Sarah Sammons, MD: That’s a great question. Right now, today, all we have is adjuvant abemaciclib. The FDA approval of the Ki-67 requirement has been taken away since March 2023. And now it’s recommended for node-positive, high-risk patients. What does that mean? For me, I think about and I talk to my patients about the risks and benefits of abemaciclib in essentially cohort 1 of monarchE, which was those really high-risk patients with 4 or more positive nodes, with 1 to 3 nodes but other high-risk clinical pathological features, grade 3 disease, a T3 tumor. Their cohort 2, which was a very small portion of the clinical trial, included patients with 1 to 3 positive nodes with high Ki-67. We don’t test for Ki-67 at my institution, so that’s not a population that I’m currently offering it in. I’m in an academic institution and pretty close to the data. So when I’m thinking about a patient, I’m thinking about their clinicopathological features at their post-op appointment. And I’m writing in my note, this is what we’re doing. We’re going to talk at some point after radiation about adjuvant CDK4/6. And then a huge part of the health care system now is advanced practitioners. So my nurse practitioner knows the plan. She can bring it up. If I was ever out for any reason, the person that was covering my patients could bring it up. For now, there’s no way I screen other than just knowing the data. But I was very interested to hear that Jay’s institution has come up with screening and a very good way to identify these patients.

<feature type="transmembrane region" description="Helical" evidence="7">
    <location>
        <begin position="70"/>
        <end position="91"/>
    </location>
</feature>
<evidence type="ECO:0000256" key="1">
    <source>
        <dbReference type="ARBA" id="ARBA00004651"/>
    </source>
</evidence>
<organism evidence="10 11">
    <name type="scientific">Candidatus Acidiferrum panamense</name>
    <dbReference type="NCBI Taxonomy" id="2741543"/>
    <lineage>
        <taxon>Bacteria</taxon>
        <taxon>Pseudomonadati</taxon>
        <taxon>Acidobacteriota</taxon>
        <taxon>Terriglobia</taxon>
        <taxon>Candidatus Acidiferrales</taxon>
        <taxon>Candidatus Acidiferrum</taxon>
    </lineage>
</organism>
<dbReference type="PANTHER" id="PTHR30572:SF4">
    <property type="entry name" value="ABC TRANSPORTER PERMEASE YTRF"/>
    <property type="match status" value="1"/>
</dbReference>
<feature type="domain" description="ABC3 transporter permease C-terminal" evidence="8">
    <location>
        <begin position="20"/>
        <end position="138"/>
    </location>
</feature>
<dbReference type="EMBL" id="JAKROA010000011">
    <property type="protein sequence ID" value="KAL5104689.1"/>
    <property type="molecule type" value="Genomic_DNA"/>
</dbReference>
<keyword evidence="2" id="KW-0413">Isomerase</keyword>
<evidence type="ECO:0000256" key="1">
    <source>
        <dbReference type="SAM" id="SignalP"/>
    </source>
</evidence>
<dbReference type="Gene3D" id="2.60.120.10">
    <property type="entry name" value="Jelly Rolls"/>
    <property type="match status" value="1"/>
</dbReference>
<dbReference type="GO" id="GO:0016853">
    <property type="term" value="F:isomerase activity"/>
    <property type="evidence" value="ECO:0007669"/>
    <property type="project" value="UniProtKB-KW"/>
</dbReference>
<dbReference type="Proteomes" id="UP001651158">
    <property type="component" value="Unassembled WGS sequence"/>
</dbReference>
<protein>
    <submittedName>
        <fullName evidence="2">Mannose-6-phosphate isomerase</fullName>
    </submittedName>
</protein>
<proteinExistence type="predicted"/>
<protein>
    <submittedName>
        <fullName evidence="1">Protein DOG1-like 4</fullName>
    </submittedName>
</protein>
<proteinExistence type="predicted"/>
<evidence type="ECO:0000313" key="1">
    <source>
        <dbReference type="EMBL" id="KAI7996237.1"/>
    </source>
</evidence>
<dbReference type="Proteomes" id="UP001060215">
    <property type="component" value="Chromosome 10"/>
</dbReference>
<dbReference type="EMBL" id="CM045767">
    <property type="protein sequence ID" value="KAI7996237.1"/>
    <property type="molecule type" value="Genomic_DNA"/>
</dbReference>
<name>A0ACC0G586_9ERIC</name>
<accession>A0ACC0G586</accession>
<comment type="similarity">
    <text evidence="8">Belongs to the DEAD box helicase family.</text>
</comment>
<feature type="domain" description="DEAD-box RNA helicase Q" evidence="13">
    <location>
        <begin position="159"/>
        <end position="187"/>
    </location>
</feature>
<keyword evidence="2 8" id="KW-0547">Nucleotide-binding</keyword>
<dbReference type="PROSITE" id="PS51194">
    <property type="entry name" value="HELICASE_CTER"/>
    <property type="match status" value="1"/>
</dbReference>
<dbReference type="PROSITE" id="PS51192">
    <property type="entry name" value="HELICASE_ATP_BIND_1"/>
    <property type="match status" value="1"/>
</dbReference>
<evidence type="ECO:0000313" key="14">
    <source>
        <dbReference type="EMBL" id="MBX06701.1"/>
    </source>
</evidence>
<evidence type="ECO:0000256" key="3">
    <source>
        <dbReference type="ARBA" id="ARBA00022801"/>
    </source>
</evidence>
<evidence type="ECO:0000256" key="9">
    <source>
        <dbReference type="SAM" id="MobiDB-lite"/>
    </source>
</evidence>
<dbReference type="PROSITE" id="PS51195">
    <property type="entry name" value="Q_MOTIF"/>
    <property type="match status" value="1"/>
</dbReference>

Jay Andersen, MD: I agree. I follow the same cohort 1 population. A question I want to ask and not forget to ask is about cohort 2, which you defined what that is, was not included in the approval because there was a signal of increased mortality events, 10 versus 5. And I’ve not heard any follow-up on that. I’m curious if anyone has. Initially, that group appeared to be benefiting when previous analyses that were read out. So I’m curious to come back to that. But to your question, we’re part of the US Oncology Network and in our EMR [electronic medical records] we have a pathway. And what we developed—I’m actually on the Pathways Task Force Committee—what we developed is shortly after the data came out, and it was approved when you enter all of your information, there’s a pop-up box that will appear. Once you’ve entered ER [estrogen receptor]-positive, HER2-negative, and staging information, etc., a pop-up box that says, “Is your patient high risk as defined by essentially cohort 1 definition?” And then if you aren’t aware of the data, you may say, “Oh, yes.” You click on it, and then it pops up on your menu of therapeutic options. So that is another way to keep physicians up to date and remind them of the opportunity.
Kirollos S. Hanna, PharmD, BCPS, BCOP, FACCC: I’m under the same bucket of US Oncology, and that’s something that I think has been very impressive in how it’s integrated within the EMR, especially for those providers who are generalists that may not be well versed in some of the data and abreast in terms of these updates and these key updates that we’re discussing. To go back to your question and that cohort 2 population, has anybody heard anything further about it or…
Heather McArthur, MD: There was no update in the recently updated publication. I think it would be pure speculation at this point.
Transcript edited for clarity.